C# List<T> Class to TypeScript extends Array<T>

C# List<T> Class to TypeScript extends Array<T>

How not to extend an Array in TypeScript

Emmanuel Tissera's photo
Emmanuel Tissera
ยทOct 12, 2022ยท

3 min read

Table of contents

  • My C# Class
  • TypeScript with a runtime error
  • TypeScript which works
  • TypeScript - Best Practice?
  • Verdict

After programming in C# for almost 19 years, I've decided to try my hand at TypeScript. Still thinking Object Oriented Programming concepts and C#, I've run into a few doozies I thought I'd document.

I tried extending my custom class from a List<T> with T being a custom class.

My C# Class

Below is my Team class in C#. At runtime, I expect to get a count of 2 for the number of enabled team members with my sample dataset.

public class Team: List<TeamMember> {

    public Team(List<List<string>> rows) {
        this.AddRange(rows.Where(x => !string.IsNullOrEmpty(x[0]))
          .Select(x => new TeamMember(x)));
    }

    public List<TeamMember> getEnabledUsers() {
        return this.FindAll(member => member.enabled);
    }
}

You can see a complete working sample in this fiddle.

TypeScript with a runtime error

I converted that C# class to a TypeScript class. This Team class compiles without any issues. But if you run it on TypeScript playground, you will see a runtime error.

...
class Team extends Array<TeamMember> {

    constructor(rows: Array<Array<string>>) {
        super();
        rows.filter(row => row[0] != "")
            .map(row => this.push(new TeamMember(row)));
    }

    getEnabledUsers() : Array<TeamMember> {
        return this.filter(member => member.enabled);
    }
}
...

Misleading runtime error

The error on the playground or even if you run it locally says:

[ERR]: "Executed JavaScript Failed:"

[ERR]: rows.filter is not a function

So that means that I have done something wrong in the constructor where rows.filter is. Trying to debug what happens in the constructor made me waste a few hours on a Sunday.

But, if I take away the getEnabledUsers() method, this error goes away. ๐Ÿคฏ

Reading through multiple SO questions and blogs etc finally led me to Object.values. The Object.values() method returns an array of a given object's own enumerable property values, in the same order as that provided by a for...in loop.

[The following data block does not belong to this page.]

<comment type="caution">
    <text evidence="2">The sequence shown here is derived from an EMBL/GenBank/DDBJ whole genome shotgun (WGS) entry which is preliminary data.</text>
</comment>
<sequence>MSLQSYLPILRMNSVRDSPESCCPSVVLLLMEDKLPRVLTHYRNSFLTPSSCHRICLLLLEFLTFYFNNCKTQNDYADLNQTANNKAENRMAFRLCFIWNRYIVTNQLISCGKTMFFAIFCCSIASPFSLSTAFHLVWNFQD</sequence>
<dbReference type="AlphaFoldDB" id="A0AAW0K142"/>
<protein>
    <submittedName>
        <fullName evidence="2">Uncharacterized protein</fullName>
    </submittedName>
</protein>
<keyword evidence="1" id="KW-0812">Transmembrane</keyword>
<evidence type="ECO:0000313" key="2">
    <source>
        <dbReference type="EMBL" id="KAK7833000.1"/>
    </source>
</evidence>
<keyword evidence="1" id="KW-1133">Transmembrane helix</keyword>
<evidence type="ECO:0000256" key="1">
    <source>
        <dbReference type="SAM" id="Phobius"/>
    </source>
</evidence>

TypeScript which works

Object.values allowed me to reference this as an array in my Team class. So I changed return this.filter(member => member.enabled); to return Object.values(this).filter(member => member.enabled);. This made my code work at Runtime and gave me the necessary output as seen in this playground link.

Here's the Team class for comparison

...
class Team extends Array<TeamMember> {

    constructor(rows: Array<Array<string>>) {
        super();
        rows.filter(row => row[0] != "")
            .map(row => this.push(new TeamMember(row)));
    }

    getEnabledUsers() : Array<TeamMember> {
        return Object.values(this).filter(member => member.enabled);
    }
}
...

Is using Object.values() the correct thing to do?

Yes, using Object.values() fixed the runtime error. But it was extra computation and memory utilised to create an array from an already existing array. So IMHO, it seems like doubling the work.

What's the real error?

Thanks to my colleague Ynze who tracked down this FAQ answer from Microsoft on "Why doesn't extending built-ins like Error, Array, and Map work?".

So essentially, it's not supported in TypeScript for now due to how an Array for example uses ECMAScript 6's new.target to adjust the prototype chain.

TypeScript - Best Practice?

Speaking with another front-end developer colleague Ben resulted in him sharing the following code as better way of defining this Team class. You can see a working version on this playground link.

...
class Team {

    members = new Array<TeamMember>();

    constructor(rows: Array<Array<string>>) {
        rows.filter(row => row[0] != "")
            .map(row => this.members.push(new TeamMember(row)));
    }

    getEnabledUsers() : Array<TeamMember> {
        return this.members.filter(member => member.enabled);
    }
}
...

Verdict

TypeScript is not like C#. So proceed with caution ๐Ÿ˜‰ Hopefully this article will help the next TypeScript noob!

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